· Benedict XVI during the celebration of Chrism Mass points to the word that reveals the Son and shows us the way. ·
The Pope's collection for charity taken up at the Mass of the Lord's Supper is earmarked for the Syrian refugees
The true renewal of the Church is the configuration of self to Christ. That was Benedict XVI's prompt response to “a group of priests from a European country”, who recently “ issued a summons to disobedience, and at the same time gave concrete examples of the forms this disobedience”, with the pretext of bringing renewal to the Church. And, significantly, the Pope's response came during Chrism Mass – this morning, Holy Thursday, in St Peter's Basilica – in which priests are called to renew their promise of consecration. A promise, recalled the Pope, that implies on the one hand “an interior bond, a configuration to Christ”, which makes credible one's entire mission in the humility of the Cross, and on the other “a renunciation of what is simply our own, of the much-vaunted self-fulfilment”.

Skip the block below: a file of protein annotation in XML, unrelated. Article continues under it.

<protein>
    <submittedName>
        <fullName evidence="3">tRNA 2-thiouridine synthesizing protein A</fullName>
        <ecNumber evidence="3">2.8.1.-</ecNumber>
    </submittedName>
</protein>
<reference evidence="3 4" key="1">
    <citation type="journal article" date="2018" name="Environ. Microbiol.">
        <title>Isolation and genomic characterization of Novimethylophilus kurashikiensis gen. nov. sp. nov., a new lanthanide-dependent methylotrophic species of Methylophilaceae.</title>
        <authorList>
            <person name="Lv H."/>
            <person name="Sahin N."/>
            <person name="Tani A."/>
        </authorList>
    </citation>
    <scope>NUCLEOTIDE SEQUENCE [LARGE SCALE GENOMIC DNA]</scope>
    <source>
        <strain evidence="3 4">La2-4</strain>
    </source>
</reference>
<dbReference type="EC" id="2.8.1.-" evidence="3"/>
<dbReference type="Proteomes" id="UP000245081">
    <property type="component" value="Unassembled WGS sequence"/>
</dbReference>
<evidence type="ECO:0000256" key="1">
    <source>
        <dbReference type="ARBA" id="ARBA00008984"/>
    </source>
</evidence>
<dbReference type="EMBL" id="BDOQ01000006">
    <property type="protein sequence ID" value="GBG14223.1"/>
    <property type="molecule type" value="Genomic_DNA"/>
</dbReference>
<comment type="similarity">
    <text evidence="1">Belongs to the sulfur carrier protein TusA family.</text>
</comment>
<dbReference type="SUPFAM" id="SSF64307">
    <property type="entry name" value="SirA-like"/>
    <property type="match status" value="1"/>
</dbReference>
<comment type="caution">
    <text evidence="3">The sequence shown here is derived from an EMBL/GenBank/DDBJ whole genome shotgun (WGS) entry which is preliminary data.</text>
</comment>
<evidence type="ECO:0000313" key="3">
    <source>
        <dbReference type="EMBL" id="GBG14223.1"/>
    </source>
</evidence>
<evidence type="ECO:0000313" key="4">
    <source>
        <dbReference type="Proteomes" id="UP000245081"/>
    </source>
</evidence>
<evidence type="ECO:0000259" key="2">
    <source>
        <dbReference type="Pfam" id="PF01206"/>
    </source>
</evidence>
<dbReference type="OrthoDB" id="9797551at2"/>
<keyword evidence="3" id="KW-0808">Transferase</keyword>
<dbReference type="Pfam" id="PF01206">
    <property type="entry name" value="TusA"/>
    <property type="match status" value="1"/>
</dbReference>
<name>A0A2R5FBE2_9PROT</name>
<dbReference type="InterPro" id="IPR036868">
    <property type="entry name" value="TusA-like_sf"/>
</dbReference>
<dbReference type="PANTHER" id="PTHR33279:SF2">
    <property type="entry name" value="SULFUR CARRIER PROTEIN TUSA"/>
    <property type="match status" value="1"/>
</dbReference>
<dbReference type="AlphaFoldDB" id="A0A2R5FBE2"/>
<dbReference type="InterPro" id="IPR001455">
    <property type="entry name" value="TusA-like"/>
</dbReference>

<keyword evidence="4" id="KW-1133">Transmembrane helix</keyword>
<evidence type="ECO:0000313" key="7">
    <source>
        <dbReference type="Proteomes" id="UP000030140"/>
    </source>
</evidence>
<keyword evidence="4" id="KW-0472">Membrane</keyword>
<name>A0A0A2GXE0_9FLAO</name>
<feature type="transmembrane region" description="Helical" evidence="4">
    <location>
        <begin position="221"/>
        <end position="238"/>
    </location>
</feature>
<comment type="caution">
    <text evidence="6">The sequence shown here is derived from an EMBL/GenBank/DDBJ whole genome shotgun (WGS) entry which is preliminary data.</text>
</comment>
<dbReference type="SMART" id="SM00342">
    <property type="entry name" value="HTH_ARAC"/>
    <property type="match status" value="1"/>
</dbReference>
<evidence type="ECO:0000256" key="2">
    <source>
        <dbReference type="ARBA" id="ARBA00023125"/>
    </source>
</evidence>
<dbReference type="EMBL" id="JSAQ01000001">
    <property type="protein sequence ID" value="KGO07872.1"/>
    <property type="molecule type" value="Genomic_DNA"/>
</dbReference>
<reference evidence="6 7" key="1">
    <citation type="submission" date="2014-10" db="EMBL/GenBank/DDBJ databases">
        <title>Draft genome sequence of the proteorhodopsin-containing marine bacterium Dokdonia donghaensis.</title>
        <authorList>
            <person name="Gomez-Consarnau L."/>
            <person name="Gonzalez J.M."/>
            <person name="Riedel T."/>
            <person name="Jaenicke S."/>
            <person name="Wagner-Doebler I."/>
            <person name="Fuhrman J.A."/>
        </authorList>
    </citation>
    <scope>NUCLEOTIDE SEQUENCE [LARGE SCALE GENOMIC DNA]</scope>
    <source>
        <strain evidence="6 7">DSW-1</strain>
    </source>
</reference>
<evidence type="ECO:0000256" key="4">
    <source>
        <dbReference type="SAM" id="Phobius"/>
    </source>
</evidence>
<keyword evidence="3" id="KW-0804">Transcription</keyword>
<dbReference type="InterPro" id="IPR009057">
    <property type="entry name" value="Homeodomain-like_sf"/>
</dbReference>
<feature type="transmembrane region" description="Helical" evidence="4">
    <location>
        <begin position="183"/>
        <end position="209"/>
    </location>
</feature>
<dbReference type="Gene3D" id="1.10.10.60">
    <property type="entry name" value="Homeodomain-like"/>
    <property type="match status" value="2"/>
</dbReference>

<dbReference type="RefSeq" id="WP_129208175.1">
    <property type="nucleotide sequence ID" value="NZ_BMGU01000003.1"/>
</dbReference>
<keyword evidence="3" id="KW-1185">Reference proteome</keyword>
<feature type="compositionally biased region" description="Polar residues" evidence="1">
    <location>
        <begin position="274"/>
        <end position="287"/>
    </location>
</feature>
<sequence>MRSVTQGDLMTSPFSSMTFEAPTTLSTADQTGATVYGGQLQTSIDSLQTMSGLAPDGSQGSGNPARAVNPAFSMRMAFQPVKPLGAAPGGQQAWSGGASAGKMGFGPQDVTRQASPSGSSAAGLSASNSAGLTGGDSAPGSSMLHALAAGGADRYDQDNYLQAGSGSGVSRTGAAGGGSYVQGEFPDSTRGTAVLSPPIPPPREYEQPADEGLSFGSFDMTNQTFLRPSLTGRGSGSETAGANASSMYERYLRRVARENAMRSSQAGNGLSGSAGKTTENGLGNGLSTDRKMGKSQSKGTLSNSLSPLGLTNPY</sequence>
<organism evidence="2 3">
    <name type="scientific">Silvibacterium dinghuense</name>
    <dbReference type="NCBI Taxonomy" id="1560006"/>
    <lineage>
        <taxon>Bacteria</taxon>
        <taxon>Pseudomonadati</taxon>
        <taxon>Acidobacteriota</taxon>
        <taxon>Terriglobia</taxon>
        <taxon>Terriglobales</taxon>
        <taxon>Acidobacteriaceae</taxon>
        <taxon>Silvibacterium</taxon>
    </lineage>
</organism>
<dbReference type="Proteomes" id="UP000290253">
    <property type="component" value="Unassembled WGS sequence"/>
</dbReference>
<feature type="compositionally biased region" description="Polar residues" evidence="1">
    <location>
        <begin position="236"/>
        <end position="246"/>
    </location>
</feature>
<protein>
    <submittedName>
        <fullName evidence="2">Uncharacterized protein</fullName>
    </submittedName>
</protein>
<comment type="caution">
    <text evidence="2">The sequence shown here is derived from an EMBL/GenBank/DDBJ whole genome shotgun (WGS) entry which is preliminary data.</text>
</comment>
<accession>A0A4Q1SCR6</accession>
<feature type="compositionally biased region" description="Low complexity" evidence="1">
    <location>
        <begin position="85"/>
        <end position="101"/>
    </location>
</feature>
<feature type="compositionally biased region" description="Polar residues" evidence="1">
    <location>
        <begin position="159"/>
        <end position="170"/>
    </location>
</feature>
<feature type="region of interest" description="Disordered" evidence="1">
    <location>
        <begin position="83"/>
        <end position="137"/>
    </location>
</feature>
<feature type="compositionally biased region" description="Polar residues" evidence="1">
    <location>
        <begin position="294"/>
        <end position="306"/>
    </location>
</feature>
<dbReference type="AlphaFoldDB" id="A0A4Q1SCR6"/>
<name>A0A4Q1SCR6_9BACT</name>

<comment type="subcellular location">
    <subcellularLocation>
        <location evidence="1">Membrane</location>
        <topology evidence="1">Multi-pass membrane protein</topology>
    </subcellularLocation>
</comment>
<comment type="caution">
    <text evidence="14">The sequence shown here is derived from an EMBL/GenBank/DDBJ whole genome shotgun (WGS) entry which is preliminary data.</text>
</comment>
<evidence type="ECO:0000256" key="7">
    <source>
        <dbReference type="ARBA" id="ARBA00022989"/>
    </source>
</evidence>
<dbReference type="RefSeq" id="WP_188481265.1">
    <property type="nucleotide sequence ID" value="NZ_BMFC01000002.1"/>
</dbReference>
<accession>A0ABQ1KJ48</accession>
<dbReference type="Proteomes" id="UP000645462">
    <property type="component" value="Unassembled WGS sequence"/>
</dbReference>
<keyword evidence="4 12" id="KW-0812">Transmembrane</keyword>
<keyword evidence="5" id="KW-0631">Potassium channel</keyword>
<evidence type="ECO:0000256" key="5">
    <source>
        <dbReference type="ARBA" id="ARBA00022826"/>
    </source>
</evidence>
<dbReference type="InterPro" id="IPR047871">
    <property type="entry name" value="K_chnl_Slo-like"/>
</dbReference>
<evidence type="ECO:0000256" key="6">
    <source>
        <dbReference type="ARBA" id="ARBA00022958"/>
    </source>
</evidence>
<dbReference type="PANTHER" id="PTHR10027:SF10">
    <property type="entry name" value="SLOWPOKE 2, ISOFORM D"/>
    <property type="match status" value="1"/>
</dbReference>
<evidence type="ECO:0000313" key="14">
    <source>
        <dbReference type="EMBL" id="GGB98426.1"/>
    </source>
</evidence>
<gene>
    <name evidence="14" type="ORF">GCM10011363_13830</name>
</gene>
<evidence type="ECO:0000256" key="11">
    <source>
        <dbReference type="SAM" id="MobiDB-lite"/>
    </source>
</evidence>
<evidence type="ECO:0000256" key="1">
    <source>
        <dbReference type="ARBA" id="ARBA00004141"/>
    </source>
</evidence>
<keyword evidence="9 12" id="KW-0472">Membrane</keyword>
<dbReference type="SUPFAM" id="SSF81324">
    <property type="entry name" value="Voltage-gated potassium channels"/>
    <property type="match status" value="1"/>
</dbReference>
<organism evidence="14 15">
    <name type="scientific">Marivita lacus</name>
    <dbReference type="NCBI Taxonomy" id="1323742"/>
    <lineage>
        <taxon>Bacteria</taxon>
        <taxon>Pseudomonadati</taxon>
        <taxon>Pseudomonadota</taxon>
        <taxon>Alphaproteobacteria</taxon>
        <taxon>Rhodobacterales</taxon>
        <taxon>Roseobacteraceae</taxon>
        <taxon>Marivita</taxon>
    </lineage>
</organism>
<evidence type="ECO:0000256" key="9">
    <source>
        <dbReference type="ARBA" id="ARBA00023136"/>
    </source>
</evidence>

Therefore, accepting the possibility as well that the signers of this summons were motivated “by concern for the Church”, Benedict XVI invites us to reflect on how it is possible to realize this configuration to Christ “in the often dramatic situation of the Church today”. The temptation to disobedience, the Pope explained, seems to be merely “a desperate push to do something to change the Church in accordance with one’s own preferences and ideas”. Maybe because Christ “seems too lofty and too great for us to dare to measure ourselves by him”.
To help us come the great ecclesial figures, the long line of saints and martyrs who knew how to configure themselves to Christ and “who have gone before us and shown us the way”, to “show us how”. And taking up an argument developed by opponents, that is the ordination of women, Benedict XVI referred back to the teaching of John Paul II, who “stated irrevocably that the Church has received no authority from the Lord”. The referent was perhaps no coincidence, Pope Wojtyła is well loved still today, a person who left us a “wealth of documents”, still “far”, Benedict noted, “from being fully explored”.
St. Peter’s Square
Sept. 20, 2019
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